08 February 2007

An Easter Egg

From Wikipedia:

A virtual Easter egg is a hidden message or feature in an object such as a movie, book, CD, DVD, computer program, or video game. The term draws a parallel with the custom of the Easter egg hunt observed in many western nations. In computer programming, the underlying motivation is probably to put an individual, almost artistic touch on an intellectual product which is by its nature standardized and functional.


Because of the increase in malware, many companies and government offices forbid the use of software containing Easter eggs for security reasons. With the rise of cybercrime and the prevalence of the Easter egg's cousin, the logic bomb, there is now concern that if the programmer could slip in undocumented code, then the software cannot be trusted. This is of particular concern in offices where personal or confidential information is stored, making it sensitive to theft and ransom. For this reason, many developers have stopped the practice of adding Easter eggs to their software. Microsoft, who has in the past created some of the largest and most elaborate Easter eggs such as the ones in Microsoft Office, no longer allows Easter eggs as part of their Trustworthy Computing initiative.

That pretty much sums it up. In a quieter time, there were Easter eggs. Alas, that time has left, never to return. However, digging through some old notes of mine, I found something fun, so today I'll to do my part to preserve some Mac history. The following are the instructions needed to trigger an Easter egg in Mac Office 98 that, as far as I know is Mac specific and no where recorded online. I'm not going to tell you what it does, but if someone has an old copy of Mac Office 98 around, does this and sends me a screenshot, I'll post it. :)

The steps are pretty involved:

  1. Set System date to > Feb. 15
  2. Boot any Office application
  3. Make sure the Assistant is up
  4. Grab the Standard toolbar by the drag handle and do the following without letting go:
    • grab to the center so it is floating
    • grab it back to the top dock area
    • grab to the center so it is floating
    • grab it to the left dock area
    • grab to the center so it is floating
    • grab it to the bottom dock area
    • grab to the center so it is floating
    • grab it to the right dock area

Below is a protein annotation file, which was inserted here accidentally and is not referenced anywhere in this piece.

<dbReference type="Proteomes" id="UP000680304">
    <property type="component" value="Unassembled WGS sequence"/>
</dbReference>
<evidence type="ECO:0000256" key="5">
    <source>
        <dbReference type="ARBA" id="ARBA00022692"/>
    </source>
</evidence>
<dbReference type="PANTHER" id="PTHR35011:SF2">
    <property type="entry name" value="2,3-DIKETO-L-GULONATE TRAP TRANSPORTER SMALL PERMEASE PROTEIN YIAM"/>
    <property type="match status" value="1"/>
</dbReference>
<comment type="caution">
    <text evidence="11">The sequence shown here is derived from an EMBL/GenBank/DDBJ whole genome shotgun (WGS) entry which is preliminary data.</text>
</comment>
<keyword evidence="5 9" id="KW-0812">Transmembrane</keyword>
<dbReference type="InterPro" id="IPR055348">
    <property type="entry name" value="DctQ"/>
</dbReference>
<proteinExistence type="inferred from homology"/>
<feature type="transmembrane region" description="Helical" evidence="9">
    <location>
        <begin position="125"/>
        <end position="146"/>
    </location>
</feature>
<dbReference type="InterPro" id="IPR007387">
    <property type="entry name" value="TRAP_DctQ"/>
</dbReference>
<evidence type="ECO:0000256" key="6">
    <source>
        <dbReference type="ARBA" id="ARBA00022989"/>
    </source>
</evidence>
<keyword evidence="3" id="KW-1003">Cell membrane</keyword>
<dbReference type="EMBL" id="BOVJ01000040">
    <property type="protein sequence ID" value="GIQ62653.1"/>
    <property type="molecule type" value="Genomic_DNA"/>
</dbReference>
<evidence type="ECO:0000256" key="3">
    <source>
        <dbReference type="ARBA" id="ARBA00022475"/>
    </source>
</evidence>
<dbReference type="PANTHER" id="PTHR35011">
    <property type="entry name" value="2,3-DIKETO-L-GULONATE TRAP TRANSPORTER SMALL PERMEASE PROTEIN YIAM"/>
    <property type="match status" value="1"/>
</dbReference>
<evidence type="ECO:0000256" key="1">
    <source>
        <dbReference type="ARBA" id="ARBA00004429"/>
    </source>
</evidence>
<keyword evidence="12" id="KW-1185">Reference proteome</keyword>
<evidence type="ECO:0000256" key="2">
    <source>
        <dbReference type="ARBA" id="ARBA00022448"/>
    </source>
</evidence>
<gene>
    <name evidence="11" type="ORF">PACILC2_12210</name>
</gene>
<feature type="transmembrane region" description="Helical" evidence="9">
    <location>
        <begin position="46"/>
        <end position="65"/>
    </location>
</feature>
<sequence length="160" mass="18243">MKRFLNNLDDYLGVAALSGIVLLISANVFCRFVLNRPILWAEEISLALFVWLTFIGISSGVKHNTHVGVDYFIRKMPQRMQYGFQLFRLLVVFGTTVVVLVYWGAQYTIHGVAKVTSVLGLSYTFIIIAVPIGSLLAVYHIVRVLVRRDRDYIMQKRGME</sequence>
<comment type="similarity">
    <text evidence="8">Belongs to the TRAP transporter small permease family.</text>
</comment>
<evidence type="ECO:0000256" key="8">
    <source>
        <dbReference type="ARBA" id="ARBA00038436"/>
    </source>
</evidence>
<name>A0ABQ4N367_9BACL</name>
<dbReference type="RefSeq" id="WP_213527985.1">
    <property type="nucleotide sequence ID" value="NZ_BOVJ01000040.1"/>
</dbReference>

• grab to the center so it is floating
    • grab it to the top dock area and drop it
  5. Click the Assistant
  6. Type “Think Different”? Think Grammar!
  7. (including all punctuation and spaces, exactly as you see it above)
  8. Click Search



Schwieb said...

Yep, sounds about right. There's one embedded in Office 2001 as well, but I forget the steps.

Michel said...

So you mean that I paid a lot for this extensive piece of software because you were getting money to loose time to implement such useless "feature" which furthermore consumed some of my disk space and of my computer memory? Many thanks :-(

David Weiss said...

If you bought Office 98, then yes. Another reason why Easter eggs are no more.

Andy said...

In my lexicon of easter eggs only three simple words are needed: "secret about box"

Eric said...

Michel: You bought a Mac to run Office 98, didn't you? Then do a quick search for Easter Eggs and Mac OS, Quicktime, etc... Chances are that the OS ones were taking a lot more room...

That said, I miss my Easter eggs... I thought it was a really cool way for a developer to add a personal touch in days when security was not needed as much...

macfixer said...


You forgot the one in Office 2004:



HowardG said...

Office 2001 Easter Egg: Open the Office Assistant and type in "DAVE, meet ms:macman!" (Without the quotes I believe, but all other capitalization and punctuation) then click the Options button

Arthur Langereis said...

The incredible shortsightedness of people like michel here never ceases to amaze me. The basic idea that programmers are wasting time by having a little fun with their product is naive at best.

If a programmer goes for a short break, you're "paying" for it as well, dude. The team is going to play a bout of multiplayer Halo to blow off some steam? It's on your tab, buddy. Software is made by people. Programmers are not machines, cranking away at business code 24 hours a day.

And, consumes disk space and memory? Give me a break. Your system is 10GB worth of stuff you don't know even exists or care about.

I can understand the concerns for security in today's world, but don't act like you suddenly care about every byte on your computer or act all upset about the fact that your applications are not created in some industrial lab by coding drones.

I guess some people are actually disappointed that 1984 turned out not to be like “1984”.